By: Steve Smith
After setting a record 42 days without recording an up or down day in excess of 1%, albeit while notching incremental new highs, the S&P 500 Index is exploding up some 1.25% following Trump’s first speech to Congress.
It certainly seems like all systems go for a new leg higher but there are questions regarding just how sustainable this move will be. The first concern? Thus far all the buying is based on optimism about policy promises surrounding tax, regulation and infrastructure. The reality regarding specifics, implementation, and timing have yet to be revealed.
The second concern is more ephemeral in nature, namely is this a final blow off top luring in the last retail investors before leaving them holding the bag when this now 8 year long bull market comes to an end?
Recent money flow data suggests the mom and pop retail investor, who have been very reluctant to buy stocks in the years since the financial crisis, may finally be embracing the bull. Maybe it’s the headlines of new highs and positive reinforcement of growing 401k balances stirring the animal spirits that have them piling in. But it comes at a time when professional and institutional money managers are pulling their horns.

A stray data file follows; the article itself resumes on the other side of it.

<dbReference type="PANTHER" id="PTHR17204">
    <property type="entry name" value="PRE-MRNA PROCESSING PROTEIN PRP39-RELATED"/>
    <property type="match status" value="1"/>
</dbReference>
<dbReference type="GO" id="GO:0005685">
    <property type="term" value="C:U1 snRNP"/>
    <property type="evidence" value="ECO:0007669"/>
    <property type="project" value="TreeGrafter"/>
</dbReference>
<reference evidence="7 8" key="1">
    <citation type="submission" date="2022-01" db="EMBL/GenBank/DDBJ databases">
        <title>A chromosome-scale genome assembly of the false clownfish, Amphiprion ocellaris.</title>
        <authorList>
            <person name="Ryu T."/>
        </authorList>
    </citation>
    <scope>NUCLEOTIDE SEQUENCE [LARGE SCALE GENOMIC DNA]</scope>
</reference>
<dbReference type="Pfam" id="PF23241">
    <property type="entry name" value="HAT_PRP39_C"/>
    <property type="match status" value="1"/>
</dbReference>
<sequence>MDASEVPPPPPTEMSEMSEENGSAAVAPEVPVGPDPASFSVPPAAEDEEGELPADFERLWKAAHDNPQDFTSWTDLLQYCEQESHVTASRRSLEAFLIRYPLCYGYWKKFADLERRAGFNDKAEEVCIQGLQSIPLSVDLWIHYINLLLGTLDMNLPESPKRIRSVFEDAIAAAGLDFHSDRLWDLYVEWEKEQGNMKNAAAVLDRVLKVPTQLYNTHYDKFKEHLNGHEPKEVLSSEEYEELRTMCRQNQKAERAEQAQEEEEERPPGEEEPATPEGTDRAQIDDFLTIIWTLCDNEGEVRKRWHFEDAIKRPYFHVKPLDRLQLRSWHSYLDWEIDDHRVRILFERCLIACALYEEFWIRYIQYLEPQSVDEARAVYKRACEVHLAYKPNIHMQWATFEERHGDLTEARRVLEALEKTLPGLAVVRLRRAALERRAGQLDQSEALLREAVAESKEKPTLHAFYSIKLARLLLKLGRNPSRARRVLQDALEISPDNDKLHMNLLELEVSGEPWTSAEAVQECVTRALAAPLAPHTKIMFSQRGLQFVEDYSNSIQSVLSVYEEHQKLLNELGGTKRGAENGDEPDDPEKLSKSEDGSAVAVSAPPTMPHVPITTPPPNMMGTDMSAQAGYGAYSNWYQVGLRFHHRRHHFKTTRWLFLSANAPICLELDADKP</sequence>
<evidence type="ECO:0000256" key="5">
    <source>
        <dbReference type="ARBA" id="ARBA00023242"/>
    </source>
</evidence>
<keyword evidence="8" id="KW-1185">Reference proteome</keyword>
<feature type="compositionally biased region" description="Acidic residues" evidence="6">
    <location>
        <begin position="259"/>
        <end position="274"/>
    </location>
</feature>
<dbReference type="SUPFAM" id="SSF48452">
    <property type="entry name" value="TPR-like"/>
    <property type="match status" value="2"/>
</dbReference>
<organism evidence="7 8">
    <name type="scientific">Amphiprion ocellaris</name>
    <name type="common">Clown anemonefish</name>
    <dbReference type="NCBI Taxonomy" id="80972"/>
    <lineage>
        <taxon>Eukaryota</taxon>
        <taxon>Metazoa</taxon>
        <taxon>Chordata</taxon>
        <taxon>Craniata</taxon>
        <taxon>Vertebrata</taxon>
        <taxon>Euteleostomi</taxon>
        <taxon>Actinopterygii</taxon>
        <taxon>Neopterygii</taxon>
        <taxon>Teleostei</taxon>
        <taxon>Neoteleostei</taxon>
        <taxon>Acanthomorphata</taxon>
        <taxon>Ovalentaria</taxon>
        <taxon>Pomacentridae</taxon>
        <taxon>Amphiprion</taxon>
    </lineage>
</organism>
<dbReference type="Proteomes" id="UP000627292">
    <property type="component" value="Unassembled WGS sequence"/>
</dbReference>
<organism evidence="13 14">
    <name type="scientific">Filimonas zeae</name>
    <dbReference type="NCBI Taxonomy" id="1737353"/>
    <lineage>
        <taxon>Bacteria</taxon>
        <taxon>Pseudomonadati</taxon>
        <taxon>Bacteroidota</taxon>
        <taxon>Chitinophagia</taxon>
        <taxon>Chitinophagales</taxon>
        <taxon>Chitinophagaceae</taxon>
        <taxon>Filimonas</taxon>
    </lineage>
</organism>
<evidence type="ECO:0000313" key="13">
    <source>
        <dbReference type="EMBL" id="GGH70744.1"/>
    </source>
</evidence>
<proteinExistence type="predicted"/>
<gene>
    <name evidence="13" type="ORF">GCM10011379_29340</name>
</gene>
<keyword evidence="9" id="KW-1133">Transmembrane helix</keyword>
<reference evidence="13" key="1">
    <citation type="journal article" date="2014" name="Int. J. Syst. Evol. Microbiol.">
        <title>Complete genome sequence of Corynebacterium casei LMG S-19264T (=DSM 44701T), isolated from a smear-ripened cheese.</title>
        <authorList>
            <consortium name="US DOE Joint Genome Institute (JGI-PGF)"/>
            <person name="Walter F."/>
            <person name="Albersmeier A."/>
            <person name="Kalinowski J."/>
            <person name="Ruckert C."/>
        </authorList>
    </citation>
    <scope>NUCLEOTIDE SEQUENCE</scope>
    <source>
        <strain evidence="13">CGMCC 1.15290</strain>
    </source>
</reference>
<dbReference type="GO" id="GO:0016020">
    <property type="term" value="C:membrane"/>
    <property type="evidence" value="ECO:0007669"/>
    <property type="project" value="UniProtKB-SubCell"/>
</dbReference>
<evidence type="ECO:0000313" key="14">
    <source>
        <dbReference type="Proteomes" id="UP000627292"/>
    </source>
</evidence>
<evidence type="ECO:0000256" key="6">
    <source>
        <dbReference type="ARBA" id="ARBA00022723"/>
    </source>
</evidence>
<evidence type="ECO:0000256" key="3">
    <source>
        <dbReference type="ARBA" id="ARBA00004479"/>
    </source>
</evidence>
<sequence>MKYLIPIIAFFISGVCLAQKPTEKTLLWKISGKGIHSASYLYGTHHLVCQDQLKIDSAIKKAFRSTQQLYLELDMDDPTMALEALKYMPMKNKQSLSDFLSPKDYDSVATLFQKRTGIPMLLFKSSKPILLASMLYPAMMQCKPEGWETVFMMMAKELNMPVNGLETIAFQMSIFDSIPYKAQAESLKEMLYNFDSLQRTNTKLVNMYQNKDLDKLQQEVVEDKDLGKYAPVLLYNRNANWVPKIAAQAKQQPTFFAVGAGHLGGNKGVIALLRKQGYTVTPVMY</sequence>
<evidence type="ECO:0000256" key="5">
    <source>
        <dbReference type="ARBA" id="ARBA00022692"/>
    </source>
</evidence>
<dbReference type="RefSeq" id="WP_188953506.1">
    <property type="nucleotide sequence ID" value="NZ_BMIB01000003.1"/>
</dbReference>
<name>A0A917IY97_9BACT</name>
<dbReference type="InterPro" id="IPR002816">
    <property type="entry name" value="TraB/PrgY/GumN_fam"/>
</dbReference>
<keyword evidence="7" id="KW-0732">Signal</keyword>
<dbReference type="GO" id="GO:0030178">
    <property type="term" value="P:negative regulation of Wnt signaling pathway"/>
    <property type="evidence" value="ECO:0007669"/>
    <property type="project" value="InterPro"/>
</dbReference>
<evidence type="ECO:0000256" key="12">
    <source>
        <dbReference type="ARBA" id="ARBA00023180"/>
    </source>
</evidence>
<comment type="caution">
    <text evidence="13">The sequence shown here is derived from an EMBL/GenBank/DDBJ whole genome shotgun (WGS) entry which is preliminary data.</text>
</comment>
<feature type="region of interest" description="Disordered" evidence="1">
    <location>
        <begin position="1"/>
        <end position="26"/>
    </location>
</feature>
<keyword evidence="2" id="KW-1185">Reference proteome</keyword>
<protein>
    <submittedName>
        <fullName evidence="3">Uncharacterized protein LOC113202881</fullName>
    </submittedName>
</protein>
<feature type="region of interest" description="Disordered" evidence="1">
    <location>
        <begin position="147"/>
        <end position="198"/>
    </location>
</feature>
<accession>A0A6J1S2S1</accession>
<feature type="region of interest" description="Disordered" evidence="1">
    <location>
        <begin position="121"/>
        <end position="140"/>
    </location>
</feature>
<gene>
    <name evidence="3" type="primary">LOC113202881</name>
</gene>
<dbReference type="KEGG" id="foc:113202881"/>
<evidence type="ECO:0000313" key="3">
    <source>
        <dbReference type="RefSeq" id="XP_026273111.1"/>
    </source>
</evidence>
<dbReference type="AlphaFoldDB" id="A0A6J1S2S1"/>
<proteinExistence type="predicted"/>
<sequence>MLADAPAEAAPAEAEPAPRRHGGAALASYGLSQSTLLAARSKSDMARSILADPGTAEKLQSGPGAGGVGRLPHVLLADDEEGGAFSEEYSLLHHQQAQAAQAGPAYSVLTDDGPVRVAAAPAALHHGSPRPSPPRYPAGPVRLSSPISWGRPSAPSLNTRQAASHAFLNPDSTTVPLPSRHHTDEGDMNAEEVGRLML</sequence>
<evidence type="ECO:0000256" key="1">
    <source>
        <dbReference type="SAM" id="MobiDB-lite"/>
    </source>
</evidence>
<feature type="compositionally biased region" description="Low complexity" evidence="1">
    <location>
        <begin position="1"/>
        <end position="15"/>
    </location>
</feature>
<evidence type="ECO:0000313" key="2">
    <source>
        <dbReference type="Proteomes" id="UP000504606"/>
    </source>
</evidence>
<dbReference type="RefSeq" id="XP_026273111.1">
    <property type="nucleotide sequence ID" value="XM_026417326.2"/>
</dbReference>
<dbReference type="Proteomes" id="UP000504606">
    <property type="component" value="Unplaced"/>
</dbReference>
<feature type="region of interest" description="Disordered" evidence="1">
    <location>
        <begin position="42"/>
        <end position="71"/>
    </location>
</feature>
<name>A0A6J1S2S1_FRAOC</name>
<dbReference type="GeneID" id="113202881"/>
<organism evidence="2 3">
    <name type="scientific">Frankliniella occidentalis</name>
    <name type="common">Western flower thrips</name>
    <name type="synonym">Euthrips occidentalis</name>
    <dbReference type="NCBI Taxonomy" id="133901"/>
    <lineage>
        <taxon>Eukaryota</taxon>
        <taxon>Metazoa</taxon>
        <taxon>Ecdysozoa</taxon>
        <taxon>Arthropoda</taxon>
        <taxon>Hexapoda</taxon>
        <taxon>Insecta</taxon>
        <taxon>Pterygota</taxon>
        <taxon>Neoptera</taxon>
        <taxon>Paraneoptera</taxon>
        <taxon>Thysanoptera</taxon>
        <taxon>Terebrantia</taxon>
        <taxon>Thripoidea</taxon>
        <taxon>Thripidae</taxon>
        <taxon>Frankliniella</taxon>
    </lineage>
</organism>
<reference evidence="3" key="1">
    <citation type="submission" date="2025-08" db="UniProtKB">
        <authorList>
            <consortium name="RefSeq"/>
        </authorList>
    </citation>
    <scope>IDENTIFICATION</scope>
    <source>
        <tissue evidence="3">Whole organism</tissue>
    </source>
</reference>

Over the past week two major banks, CitiBank (C) and JPMorgan (JPM) institutional investors and hedge funds have been quietly selling stocks, while the retail may be the “last man in”, which has typically marks the final rush of bull markets.
Yesterday Bank of America (BAC) released its latest weekly client flow trends report, and what it found was even more of the same. Bank of America clients’ optimism continued to wane last week as clients sold US equities for the second consecutive week, after having been net buyers the prior 14 weeks since the election, with four-week average flows turning negative for the first time since November as well. Net sales were $988 million, with sales of single stocks eclipsing small purchases of ETFs.
But what stands out is for the second week in a row, hedge funds and institutional clients were all net sellers; hedge funds have the longest selling streak at four consecutive weeks while private clients, aka retail investors, who have been the most aggressive buyers in the past few months, continued to be net purchasers.
What did the pros sell? Pretty much everything. Clients sold large and mid caps but bought small caps, after sales of all three size segments the week before. BofA clients were net sellers of single stocks across all 11 sectors last week – the last time this occurred was two weeks prior to the Brexit vote in early June where the market subsequently sold off 6% from peak to trough. Of course it then rocketed higher in the weeks following the vote.
Even if we are not heading into a final blow off it would seem stocks are certainly setting up for a pullback. This is suggested another record the S&P 500 is setting; the index is now on track to end the week 10% above its 50 day moving average, having previously never closed a week at premium of over 8% above the 50 dma. This is truly a stretched market.
The conclusion is, a bear market may not be imminent, but between rush of retail and extended state stocks may be due for a breather – one should lighten their load so as to not be left holding the bag.